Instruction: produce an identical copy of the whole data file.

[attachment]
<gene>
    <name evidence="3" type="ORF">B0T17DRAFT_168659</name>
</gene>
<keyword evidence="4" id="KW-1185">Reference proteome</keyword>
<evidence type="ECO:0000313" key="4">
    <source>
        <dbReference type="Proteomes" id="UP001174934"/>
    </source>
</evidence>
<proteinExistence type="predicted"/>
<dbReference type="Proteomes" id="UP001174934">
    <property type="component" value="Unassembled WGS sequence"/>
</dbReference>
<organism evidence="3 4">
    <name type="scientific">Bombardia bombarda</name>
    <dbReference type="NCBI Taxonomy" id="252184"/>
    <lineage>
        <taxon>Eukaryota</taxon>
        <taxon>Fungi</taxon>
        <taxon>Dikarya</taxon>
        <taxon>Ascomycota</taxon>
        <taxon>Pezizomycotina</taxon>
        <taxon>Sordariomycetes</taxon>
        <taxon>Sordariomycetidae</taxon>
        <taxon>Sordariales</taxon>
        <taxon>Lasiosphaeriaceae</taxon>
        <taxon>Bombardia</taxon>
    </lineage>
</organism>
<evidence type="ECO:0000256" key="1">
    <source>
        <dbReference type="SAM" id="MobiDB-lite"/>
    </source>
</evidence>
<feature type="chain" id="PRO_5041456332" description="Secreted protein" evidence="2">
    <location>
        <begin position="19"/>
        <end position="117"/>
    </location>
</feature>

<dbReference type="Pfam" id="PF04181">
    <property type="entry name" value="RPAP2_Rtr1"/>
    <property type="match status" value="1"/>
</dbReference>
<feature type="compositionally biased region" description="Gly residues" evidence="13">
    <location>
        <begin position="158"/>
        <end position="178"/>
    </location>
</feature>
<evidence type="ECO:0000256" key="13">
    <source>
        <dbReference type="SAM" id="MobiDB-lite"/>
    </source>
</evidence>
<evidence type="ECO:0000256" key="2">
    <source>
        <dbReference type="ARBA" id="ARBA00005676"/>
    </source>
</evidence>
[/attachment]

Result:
<gene>
    <name evidence="3" type="ORF">B0T17DRAFT_168659</name>
</gene>
<keyword evidence="4" id="KW-1185">Reference proteome</keyword>
<evidence type="ECO:0000313" key="4">
    <source>
        <dbReference type="Proteomes" id="UP001174934"/>
    </source>
</evidence>
<proteinExistence type="predicted"/>
<dbReference type="Proteomes" id="UP001174934">
    <property type="component" value="Unassembled WGS sequence"/>
</dbReference>
<organism evidence="3 4">
    <name type="scientific">Bombardia bombarda</name>
    <dbReference type="NCBI Taxonomy" id="252184"/>
    <lineage>
        <taxon>Eukaryota</taxon>
        <taxon>Fungi</taxon>
        <taxon>Dikarya</taxon>
        <taxon>Ascomycota</taxon>
        <taxon>Pezizomycotina</taxon>
        <taxon>Sordariomycetes</taxon>
        <taxon>Sordariomycetidae</taxon>
        <taxon>Sordariales</taxon>
        <taxon>Lasiosphaeriaceae</taxon>
        <taxon>Bombardia</taxon>
    </lineage>
</organism>
<evidence type="ECO:0000256" key="1">
    <source>
        <dbReference type="SAM" id="MobiDB-lite"/>
    </source>
</evidence>
<feature type="chain" id="PRO_5041456332" description="Secreted protein" evidence="2">
    <location>
        <begin position="19"/>
        <end position="117"/>
    </location>
</feature>

<dbReference type="Pfam" id="PF04181">
    <property type="entry name" value="RPAP2_Rtr1"/>
    <property type="match status" value="1"/>
</dbReference>
<feature type="compositionally biased region" description="Gly residues" evidence="13">
    <location>
        <begin position="158"/>
        <end position="178"/>
    </location>
</feature>
<evidence type="ECO:0000256" key="13">
    <source>
        <dbReference type="SAM" id="MobiDB-lite"/>
    </source>
</evidence>
<evidence type="ECO:0000256" key="2">
    <source>
        <dbReference type="ARBA" id="ARBA00005676"/>
    </source>
</evidence>